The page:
Ignore:
Timestamp:
Mar 31, 2011, 5:11:25 AM (9 years ago)
Author:
fielding@…
Message:

editorial: rewrite introduction to p4 conditionals and compress some
the references to ABNF in other parts so that they don't impede the
readability of this part. Add informative ref to WebDAV spec.

Addresses #228

File:
1 edited

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  • draft-ietf-httpbis/latest/p4-conditional.xml

    r1243 r1251  
    216216<section title="Introduction" anchor="introduction">
    217217<t>
    218    This document defines HTTP/1.1 response metadata for indicating potential
    219    changes to payload content, including modification time stamps and opaque
    220    entity-tags, and the HTTP conditional request mechanisms that allow
    221    preconditions to be placed on a request method.  Conditional GET requests
    222    allow for efficient cache updates.  Other conditional request methods are
    223    used to protect against overwriting or misunderstanding the state of a
    224    resource that has been changed unbeknownst to the requesting client.
     218   This document defines the HTTP/1.1 conditional request mechanisms,
     219   including both response metadata that can be used to indicate or
     220   observe changes to resource state and request header fields that
     221   specify preconditions to be checked before performing the action
     222   given by the request method.  Conditional GET requests are the most
     223   efficient mechanism for HTTP cache updates.  Conditionals can be
     224   applied to state-changing methods, such as PUT and DELETE, to prevent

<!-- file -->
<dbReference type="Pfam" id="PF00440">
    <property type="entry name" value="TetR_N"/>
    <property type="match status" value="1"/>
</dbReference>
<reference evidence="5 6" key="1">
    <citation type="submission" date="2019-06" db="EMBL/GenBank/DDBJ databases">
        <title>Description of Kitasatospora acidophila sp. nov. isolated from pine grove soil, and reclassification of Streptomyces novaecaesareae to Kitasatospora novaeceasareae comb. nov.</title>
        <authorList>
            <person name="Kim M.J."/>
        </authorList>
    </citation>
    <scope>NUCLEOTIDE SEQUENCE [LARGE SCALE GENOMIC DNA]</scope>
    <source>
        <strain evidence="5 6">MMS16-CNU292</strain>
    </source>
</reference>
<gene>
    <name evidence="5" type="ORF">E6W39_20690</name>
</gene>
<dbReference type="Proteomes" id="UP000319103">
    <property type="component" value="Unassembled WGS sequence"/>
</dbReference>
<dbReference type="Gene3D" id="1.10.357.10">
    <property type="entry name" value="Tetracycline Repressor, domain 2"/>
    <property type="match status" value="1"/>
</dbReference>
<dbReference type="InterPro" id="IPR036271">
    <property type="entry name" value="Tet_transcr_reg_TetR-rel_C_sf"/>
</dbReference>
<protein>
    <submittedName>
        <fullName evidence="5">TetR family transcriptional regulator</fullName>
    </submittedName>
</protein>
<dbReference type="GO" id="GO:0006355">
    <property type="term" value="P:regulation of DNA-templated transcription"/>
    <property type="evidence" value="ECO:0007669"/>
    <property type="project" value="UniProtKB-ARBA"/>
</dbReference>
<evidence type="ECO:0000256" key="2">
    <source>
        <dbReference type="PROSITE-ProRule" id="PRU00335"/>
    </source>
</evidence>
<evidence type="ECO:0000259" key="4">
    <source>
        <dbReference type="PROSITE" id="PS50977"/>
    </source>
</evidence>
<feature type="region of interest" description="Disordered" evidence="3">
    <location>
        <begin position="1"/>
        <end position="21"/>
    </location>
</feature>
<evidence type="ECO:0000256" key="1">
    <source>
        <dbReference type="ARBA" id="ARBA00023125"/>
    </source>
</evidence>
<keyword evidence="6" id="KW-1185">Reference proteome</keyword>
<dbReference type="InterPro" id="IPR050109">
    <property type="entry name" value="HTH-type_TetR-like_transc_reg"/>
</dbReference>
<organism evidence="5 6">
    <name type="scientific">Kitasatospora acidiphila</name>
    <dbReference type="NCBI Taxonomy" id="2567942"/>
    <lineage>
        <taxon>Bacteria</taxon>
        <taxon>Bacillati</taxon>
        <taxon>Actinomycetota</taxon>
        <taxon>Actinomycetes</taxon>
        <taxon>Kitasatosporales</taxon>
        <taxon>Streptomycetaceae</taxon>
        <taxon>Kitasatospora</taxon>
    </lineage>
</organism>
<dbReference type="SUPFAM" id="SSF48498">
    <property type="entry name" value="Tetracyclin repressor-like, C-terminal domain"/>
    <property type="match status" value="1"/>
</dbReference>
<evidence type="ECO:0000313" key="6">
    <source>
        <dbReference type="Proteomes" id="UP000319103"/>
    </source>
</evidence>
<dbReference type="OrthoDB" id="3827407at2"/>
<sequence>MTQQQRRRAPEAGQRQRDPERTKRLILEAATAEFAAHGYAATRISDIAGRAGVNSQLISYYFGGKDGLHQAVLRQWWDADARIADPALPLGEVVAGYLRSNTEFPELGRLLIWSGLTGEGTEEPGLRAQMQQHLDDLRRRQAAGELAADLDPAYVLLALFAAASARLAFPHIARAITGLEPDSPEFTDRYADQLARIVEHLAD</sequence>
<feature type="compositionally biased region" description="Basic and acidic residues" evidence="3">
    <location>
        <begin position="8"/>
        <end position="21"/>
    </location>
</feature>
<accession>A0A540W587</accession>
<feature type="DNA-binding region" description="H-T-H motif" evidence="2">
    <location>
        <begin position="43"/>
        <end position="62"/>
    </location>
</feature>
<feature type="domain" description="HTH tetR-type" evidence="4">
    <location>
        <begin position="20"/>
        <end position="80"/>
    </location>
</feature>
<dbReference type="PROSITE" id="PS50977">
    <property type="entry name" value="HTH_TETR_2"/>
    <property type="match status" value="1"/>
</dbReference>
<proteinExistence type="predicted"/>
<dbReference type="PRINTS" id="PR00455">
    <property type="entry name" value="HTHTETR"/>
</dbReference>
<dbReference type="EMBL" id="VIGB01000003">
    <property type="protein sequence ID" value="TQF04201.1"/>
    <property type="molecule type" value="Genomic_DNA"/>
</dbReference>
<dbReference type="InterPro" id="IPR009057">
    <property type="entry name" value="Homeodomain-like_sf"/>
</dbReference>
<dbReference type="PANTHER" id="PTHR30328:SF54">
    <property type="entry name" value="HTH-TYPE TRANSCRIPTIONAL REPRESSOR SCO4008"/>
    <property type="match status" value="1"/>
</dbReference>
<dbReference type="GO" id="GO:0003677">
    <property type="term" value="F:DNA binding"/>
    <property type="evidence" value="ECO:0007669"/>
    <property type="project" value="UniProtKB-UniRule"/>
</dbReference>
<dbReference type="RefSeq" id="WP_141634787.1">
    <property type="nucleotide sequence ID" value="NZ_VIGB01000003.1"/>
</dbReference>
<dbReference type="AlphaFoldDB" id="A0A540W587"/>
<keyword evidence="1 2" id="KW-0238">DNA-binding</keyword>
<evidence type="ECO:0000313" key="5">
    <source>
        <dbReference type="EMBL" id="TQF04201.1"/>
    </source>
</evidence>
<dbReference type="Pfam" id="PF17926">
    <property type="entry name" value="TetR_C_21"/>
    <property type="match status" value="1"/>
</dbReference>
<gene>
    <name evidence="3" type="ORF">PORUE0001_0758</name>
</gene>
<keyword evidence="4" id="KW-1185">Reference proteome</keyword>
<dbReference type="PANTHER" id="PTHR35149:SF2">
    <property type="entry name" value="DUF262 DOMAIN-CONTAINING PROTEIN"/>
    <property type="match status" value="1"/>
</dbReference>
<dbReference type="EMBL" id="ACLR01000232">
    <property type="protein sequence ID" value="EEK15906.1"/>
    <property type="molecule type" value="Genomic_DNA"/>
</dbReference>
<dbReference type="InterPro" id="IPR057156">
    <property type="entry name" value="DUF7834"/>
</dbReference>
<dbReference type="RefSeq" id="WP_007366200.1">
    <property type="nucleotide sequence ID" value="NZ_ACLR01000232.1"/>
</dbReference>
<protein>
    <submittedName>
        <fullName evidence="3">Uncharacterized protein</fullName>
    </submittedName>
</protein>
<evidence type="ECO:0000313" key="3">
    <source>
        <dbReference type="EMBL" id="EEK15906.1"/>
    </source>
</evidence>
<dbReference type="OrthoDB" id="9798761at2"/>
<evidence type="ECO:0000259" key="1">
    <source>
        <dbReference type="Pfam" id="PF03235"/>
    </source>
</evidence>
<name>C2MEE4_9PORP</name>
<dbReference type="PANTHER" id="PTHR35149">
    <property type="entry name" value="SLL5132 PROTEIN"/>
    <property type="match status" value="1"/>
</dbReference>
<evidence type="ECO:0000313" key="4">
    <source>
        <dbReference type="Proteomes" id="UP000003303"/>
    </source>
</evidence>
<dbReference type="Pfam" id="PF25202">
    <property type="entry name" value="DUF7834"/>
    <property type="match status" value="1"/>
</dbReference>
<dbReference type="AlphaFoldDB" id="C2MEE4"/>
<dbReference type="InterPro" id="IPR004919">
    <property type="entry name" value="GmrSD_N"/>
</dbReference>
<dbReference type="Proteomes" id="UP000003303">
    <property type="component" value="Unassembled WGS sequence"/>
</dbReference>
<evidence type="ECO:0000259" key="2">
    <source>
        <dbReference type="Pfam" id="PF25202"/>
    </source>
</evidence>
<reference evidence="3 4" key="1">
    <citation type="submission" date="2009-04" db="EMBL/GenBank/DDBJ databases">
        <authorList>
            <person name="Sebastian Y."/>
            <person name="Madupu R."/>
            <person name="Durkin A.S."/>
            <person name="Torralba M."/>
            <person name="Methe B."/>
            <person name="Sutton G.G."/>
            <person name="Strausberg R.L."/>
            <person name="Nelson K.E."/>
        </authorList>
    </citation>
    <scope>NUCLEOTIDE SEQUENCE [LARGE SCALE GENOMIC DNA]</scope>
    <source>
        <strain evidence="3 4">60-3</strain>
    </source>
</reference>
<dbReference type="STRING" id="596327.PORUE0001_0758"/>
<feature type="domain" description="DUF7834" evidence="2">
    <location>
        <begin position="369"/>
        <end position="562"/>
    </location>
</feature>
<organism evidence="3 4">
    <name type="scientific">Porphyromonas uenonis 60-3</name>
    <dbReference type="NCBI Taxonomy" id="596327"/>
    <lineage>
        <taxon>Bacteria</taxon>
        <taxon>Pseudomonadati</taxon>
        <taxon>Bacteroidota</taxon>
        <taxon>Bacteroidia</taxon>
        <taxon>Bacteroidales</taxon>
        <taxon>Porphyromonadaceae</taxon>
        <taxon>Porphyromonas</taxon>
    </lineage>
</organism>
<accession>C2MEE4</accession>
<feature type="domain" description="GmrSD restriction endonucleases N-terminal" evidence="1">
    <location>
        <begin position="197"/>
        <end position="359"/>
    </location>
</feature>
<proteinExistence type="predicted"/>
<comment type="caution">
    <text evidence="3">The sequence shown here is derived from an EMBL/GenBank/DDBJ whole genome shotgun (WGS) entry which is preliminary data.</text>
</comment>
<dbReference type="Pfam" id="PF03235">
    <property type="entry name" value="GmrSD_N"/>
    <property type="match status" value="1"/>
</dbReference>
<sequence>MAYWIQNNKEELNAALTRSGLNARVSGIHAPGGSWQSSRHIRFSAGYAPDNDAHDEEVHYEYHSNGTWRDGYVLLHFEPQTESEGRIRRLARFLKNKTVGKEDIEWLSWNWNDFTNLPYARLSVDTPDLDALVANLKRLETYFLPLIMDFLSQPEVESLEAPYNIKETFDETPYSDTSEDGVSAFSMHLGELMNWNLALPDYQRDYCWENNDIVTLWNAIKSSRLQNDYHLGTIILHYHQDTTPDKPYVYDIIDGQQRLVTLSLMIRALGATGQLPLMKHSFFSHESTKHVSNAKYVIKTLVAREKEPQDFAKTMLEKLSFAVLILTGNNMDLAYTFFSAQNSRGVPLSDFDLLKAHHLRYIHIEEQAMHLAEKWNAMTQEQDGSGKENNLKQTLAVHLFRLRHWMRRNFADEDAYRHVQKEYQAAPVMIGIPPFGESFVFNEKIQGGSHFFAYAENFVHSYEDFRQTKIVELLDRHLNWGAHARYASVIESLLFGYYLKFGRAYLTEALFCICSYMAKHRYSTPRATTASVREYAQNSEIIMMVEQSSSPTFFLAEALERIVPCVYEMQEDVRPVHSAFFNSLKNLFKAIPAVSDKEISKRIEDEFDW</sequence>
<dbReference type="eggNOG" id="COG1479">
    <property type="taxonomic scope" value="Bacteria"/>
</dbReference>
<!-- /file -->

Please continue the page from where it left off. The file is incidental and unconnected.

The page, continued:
225   the "lost update" problem: one client accidentally overwriting
     226   the work of another client that has been acting in parallel.
     227</t>
     228<t>
     229   Conditional request preconditions are based on the state of the target
     230   resource as a whole (its current value set) or the state as observed
     231   in a previously obtained representation (one value in that set).
     232   A resource might have multiple current representations, each with its
     233   own observable state.  The conditional request mechanisms assume that
     234   the mapping of requests to corresponding representations will be
     235   consistent over time if the server intends to take advantage of
     236   conditionals.  Regardless, if the mapping is inconsistent and
     237   the server is unable to select the appropriate representation, then
     238   no harm will result when the precondition evaluates to false.
    225239</t>
    226240<t><iref primary="true" item="selected representation"/>
    227    We use the term "<x:dfn>selected representation</x:dfn>" to refer to the current
    228    representation of the target resource that would have been selected
    229    and sent as payload in a 200 (OK) response if the same request had used
    230    the method GET and had excluded all of the conditional request header
    231    fields.  The conditions found within conditional requests are evaluated
    232    on the basis of either the state of the target resource as a whole or
    233    the state of the target resource's selected representation.
    234 </t>
    235 <t>
    236    This document is currently disorganized in order to minimize the changes
    237    between drafts and enable reviewers to see the smaller errata changes.
    238    A future draft will reorganize the sections to better reflect the content.
    239    In particular, the sections on resource metadata will be discussed first
    240    and then followed by each conditional request header field, concluding with a
    241    definition of precedence and the expectation of ordering strong validator
    242    checks before weak validator checks.  It is likely that more content from